Biodynamic, Organic, Sustainable - Oh My!
Trendy or legit? Do terms like biodynamic or organic mean anything for the wine?
If you’re shopping for wine often (and you know we do), you’re probably seeing an increase in the number of wines labeled “organic” or “natural.” But being stated on the label - or not - does not always mean what’s in the bottle is what you expect. Smaller producers don’t want to pay the fees associated with labeling wines in those categories, and the requirements to certify may not be what you expect.
We don’t require our #BrilliantWines to be designated “organic” or “natural” or some other industry term to validate it’s winemaking process. We make the effort to meet the winemakers, understand their winemaking process, and ensure a minimal level of intervention. We want the wines to express the region, the terrior, and the style of each winemaker. These kinds of wines are the ones that tell stories in every sip. They transport you in time, and connect you to a place or person.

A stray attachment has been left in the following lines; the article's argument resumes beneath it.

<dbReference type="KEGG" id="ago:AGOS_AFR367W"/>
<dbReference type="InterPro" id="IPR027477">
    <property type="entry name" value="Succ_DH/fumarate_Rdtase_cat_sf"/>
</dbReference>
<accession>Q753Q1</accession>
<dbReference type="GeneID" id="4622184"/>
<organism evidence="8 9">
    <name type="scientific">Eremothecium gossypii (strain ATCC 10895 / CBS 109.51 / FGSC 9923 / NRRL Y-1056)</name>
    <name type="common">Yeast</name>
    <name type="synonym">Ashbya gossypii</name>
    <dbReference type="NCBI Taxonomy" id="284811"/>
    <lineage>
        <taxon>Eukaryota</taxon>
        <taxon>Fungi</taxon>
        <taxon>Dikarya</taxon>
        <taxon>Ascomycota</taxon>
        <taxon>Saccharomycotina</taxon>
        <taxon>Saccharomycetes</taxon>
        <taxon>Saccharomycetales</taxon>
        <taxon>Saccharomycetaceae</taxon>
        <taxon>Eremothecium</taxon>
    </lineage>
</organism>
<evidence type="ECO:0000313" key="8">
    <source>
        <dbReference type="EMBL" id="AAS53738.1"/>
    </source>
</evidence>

Regardless of if it’s on the label, it’s good to know what these terms mean. For example wines from Krásná hora are produced from grapes that are biodynamically farmed - they just didn’t pay to say so on the label. So what does that mean? Thanks to the good people at Beverage Daily, here are brief definitions of of select categories. For the full category list and definitions, check out the original article.
Organic: broadly speaking, organic wine is wine produced from grapes that have been grown organically, often without the use of pesticides or other synthetic materials, and where the winemaking methods employed adhere to the rules and regulations of an organic certifying body. Precise definitions vary from market to market.
Biodynamic: an extended version of organic wine, first developed by Rudolf Steiner in the 1920s, stimulating health of the vine through homeopathic means to avoid disease. Organic principles apply, as so some additional practices such as following the lunar calendar.
Natural wine: farmed organically and made without adding or removing anything in the cellar (or use of processing aids, heavy manipulation, etc). Creates a ‘living wine’.
Orange and skin contact wine: white wines made in the same way as red wine, in that skins are not removed and left to ferment, often resulting in an orange hue.
Sustainably-produced wine: generally considered to be produced in an environmentally-free manner or using grapes which have been grown with minimum chemical input and an effort to maintain the quality of the land. But there is no consistent definition.
So regardless of your preference for biodynamic, sustainable, or something else - Cheers!